build up, their patience has given way, beginning with wildcat
strikes in Italy.
the United States protests and strikes have broken out among workers
at Amazon, Instacart, Walmart, McDonald’s, Uber, Fedex, grocery
workers, garbage workers, auto workers, nursing home workers,
agricultural workers, meat packers, bus and truck drivers.
and other healthcare workers have protested medical equipment
shortages; workers at GE have demanded repurposing jet engine
factories to make ventilators; homeless families have occupied vacant
buildings; rent strikes have been launched in several cities; and
prisoners and detained immigrants are hunger-striking to expose their
particularly unsafe conditions.
for what it actually is (a con game that enables a tiny number of
people to control everyone else in the world through their possession
of magic pieces of paper).
have a chance to see our lives and our society in a fresh light. We
come to realize how much we miss certain things, but also that there
are things we don’t miss. Many people have noted it’s much
quieter, the skies are clearer, there’s scarcely any traffic, fish
are returning to formerly polluted waterways, in some cities wild
animals are venturing into the empty streets. Those who like quiet
contemplative living are hardly noticing any difference. People are
getting a crash course in cloistered living, with repeated daily
schedules almost like monks in a monastery.
suspect that our political leaders sense that the longer this goes
on, the more people will become detached from addictive consumer
pursuits and the more they will be open to exploring new
of the first things that many people have noticed is that the social
distancing, however frustrating it may be in some regards, is
ironically bringing people closer together in spirit. As people get a
new appreciation of what others mean to them, they are sharing their
thoughts and feelings — personally via phone calls and
emails, collectively via social media.
are also coming up with memes, jokes, essays, poems, songs, satires,
skits. It is interesting to compare these memes with the popular
expressions of another crisis just over fifty years ago — the
May 68 Graffiti in France -
a marvelous mix of humor and insight, anger and irony, outrage and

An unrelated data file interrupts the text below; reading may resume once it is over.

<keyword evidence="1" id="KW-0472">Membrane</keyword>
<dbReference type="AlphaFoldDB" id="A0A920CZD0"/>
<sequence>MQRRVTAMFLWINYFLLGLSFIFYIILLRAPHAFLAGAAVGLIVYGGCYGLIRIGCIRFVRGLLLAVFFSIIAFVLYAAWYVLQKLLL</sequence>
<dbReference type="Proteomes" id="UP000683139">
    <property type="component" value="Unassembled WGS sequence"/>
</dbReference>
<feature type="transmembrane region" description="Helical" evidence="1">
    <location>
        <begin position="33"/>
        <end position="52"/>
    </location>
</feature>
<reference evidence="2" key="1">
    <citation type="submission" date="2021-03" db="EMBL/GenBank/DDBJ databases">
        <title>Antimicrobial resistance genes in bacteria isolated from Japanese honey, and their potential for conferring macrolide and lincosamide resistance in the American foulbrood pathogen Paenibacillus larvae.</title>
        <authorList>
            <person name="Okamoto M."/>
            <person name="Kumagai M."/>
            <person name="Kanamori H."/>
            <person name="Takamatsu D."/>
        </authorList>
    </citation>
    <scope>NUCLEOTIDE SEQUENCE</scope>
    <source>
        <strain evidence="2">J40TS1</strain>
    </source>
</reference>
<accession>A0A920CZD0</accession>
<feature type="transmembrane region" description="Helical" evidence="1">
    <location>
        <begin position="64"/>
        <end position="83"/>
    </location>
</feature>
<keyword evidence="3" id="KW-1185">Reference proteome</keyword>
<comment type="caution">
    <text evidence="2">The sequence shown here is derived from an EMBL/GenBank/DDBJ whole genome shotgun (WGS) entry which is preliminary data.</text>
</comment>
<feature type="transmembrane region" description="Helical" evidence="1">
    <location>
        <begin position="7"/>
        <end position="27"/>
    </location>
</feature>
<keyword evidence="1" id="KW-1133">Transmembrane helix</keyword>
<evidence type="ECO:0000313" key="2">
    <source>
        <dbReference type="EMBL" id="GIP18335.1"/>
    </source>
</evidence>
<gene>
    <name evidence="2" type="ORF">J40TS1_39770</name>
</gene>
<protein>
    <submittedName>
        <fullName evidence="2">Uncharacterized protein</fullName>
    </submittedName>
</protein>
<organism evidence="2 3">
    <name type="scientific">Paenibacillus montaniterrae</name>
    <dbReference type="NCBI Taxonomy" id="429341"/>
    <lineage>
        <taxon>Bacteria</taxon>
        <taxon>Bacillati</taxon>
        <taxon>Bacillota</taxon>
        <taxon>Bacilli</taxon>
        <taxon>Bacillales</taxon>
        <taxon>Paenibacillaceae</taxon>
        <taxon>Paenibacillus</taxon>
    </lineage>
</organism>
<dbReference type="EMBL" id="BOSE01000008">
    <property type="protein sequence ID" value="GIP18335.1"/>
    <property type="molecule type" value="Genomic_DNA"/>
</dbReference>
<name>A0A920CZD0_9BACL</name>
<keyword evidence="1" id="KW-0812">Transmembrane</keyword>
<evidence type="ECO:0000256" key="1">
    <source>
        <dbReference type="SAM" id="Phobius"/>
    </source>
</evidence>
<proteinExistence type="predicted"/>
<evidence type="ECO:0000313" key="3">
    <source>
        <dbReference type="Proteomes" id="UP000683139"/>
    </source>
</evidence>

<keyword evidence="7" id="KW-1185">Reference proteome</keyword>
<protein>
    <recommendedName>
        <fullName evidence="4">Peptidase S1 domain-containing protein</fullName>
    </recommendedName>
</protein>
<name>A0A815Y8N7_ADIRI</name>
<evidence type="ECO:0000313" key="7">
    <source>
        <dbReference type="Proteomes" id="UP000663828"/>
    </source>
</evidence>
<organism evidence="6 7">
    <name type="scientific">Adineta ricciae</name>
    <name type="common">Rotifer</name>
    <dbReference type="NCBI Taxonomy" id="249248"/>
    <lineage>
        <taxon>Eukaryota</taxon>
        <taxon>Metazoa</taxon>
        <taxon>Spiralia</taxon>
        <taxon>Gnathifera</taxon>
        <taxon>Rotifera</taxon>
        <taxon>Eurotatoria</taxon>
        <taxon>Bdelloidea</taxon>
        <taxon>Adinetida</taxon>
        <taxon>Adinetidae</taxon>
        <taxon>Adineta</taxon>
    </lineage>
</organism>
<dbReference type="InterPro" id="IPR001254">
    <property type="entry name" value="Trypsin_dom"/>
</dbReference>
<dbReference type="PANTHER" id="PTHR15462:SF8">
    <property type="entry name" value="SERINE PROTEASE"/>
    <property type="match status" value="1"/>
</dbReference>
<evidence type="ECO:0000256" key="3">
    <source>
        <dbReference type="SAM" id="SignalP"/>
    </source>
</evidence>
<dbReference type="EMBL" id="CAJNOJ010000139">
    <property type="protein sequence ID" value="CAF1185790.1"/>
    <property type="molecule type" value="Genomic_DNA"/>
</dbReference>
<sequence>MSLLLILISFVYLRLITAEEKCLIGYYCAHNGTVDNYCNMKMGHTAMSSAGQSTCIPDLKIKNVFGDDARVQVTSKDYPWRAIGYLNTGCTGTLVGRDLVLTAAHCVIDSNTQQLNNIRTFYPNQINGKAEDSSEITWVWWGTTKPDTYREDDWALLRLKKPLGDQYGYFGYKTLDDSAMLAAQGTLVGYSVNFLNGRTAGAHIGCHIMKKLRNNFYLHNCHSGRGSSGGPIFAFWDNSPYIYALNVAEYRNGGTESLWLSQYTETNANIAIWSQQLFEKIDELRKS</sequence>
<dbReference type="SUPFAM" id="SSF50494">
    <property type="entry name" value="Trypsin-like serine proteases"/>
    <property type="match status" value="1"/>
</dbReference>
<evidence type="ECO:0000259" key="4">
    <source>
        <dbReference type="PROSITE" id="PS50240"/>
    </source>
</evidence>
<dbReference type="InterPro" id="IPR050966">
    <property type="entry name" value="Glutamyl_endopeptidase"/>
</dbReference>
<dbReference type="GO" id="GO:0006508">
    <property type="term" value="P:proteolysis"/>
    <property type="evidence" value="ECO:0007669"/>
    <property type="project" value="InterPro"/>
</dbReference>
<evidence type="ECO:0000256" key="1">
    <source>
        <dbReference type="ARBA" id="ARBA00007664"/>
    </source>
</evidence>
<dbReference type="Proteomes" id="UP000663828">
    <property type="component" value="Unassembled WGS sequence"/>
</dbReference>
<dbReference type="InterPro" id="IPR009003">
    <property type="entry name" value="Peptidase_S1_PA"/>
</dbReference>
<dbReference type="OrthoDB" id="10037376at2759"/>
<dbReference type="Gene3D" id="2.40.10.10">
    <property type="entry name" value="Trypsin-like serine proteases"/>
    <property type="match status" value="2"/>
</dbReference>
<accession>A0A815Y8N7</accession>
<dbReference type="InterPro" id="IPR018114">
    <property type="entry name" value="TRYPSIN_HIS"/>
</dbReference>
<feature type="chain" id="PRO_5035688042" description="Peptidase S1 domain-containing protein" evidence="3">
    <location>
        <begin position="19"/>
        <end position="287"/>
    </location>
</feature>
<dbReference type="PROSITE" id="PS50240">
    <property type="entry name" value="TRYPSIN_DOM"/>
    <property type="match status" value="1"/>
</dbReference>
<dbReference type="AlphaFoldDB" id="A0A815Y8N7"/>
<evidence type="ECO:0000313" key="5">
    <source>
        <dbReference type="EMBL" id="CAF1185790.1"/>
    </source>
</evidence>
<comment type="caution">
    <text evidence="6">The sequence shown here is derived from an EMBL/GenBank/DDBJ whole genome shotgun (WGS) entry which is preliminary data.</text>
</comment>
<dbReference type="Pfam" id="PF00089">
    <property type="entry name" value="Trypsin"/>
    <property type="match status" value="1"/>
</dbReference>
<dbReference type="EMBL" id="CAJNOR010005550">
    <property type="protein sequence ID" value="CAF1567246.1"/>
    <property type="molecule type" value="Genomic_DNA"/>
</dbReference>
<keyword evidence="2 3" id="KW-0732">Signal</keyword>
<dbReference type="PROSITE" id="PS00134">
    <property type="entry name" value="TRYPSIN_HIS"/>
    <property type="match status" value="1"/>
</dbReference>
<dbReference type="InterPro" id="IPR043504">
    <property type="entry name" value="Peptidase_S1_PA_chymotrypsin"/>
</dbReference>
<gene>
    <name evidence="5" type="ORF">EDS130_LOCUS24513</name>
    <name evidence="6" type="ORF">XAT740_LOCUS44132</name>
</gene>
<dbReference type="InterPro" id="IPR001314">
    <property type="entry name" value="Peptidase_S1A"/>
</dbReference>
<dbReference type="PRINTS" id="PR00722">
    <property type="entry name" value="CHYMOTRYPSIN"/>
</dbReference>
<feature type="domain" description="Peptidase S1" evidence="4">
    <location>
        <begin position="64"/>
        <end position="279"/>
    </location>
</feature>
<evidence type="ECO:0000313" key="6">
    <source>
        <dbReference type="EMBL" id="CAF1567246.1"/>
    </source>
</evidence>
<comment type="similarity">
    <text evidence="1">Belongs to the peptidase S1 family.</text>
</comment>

1968 crisis wasa
series of protests and street fights by thousands of young people in
Paris and other French cities inspired by a wildcat general strike in which more than ten
million workers occupied factories and workplaces,
shutting down the country. When you look at the graffiti, you can
sense that these people were making their own history. They were not
merely protesting, they were exploring and experimenting and
celebrating, and those graffiti were expressions of the joy and
exuberance of their actions.
are using this pause to investigate and critique the system’s
fiascos, and they are doing this at a time when practically everyone
else in the world is obsessively focused on the same issues.
can take part whenever they wish. They can post their own ideas, or
if they see some other idea or article they agree with, they can
email the link to their network of friends or share it on Facebook or
other social media, and if other people agree that it is pertinent,
they may in turn share it with their friends, and so on.
International Labor Organization has reported that nearly half of the
global workforce is now at risk of losing its livelihoods - a level
of social disruption far more extreme than the Great Depression of
the 1930s. I have no idea what will come of this, but something is going to give.
a different kind of society - a creative, cooperative global
community based on fulfilling the needs of everyone rather than
protecting the exorbitant wealth and power of a tiny minority - is
now a necessity.
is an opportunity for a new beginning. We may one day look back and
see it as the wake-up call that managed to bring humanity to its
senses before it was too late.